The Saddleback Caterpillar and Lepidoptera memory

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I met this fellow in O’leno State Park  (along with a bunch of awesome Orb-weavers that I’ll probably post at some point). It’s a Saddleback Caterpillar (Acharia stimulea.) You can barely notice the ‘saddle’ on its back here, but I’m sure you have no problem noticing the venomous spines (known as Urticating hair) and mock-face (a startle display) on its backside. This larvae will eventually metamorphose into a limacodid moth:

Like many of the caterpillar –> butterfly/moth transformations, the adult bears little resemblance to the larvae in both body and behavior. It’s difficult to believe that the two life stages even belong to the same organism. In fact, what does the adult share with the larvae? Once in the cocoon does the body completely melt down and reform, leading to a rebirth and a fresh life? Or, does the adult have some memory of its youth?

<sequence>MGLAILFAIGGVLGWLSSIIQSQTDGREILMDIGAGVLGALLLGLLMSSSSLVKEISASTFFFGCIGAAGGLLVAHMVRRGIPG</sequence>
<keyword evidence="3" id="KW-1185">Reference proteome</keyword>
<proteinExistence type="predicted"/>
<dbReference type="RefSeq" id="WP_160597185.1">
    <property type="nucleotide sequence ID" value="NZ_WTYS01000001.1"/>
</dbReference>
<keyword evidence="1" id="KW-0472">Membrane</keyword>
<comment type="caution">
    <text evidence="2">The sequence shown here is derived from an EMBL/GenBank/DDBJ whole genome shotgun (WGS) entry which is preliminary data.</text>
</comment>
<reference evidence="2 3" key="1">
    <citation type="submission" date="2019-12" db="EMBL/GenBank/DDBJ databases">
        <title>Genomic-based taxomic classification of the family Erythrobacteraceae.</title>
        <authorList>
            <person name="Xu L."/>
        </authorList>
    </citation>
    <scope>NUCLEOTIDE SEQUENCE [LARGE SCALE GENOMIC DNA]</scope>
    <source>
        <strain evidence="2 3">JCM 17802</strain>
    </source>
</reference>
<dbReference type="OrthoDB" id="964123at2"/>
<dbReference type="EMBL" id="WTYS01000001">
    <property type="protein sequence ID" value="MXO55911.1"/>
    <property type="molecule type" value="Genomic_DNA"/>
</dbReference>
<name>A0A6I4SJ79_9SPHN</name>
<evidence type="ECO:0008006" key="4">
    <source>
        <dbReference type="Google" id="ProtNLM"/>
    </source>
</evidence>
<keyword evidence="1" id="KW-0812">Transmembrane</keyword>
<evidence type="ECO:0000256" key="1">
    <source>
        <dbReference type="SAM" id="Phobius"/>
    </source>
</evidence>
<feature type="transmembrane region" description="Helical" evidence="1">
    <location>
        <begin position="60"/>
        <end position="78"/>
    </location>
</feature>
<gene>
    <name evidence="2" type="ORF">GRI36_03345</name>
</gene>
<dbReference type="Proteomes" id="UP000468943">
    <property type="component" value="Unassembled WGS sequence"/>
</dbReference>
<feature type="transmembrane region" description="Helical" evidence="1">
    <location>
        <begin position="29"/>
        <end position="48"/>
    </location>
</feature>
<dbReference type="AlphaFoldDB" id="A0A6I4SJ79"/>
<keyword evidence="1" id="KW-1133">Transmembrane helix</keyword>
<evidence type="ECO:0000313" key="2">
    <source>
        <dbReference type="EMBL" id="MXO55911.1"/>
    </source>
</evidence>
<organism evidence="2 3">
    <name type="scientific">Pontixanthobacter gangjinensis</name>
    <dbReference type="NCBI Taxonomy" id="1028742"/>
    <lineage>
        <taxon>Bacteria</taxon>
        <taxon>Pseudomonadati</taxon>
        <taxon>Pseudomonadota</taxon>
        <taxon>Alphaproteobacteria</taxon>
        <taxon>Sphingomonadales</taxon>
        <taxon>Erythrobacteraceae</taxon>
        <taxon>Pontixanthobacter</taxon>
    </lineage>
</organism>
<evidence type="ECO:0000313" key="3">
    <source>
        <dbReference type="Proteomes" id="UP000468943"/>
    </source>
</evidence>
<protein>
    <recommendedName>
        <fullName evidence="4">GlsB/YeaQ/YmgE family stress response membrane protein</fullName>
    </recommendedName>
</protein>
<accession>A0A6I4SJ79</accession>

Well, research suggests that the adults do share memories with their earlier selves. The scientists trained caterpillars to associate a specific odor with an electrical shock and found that, after metamorphosis, the adult moth avoided the odor that was associated with the shock earlier in life.

This shocking finding (sorry, I had to) may help scientists understand how Lepidoptera select habitat and, who knows, may have implications with human memory retention as well.

 

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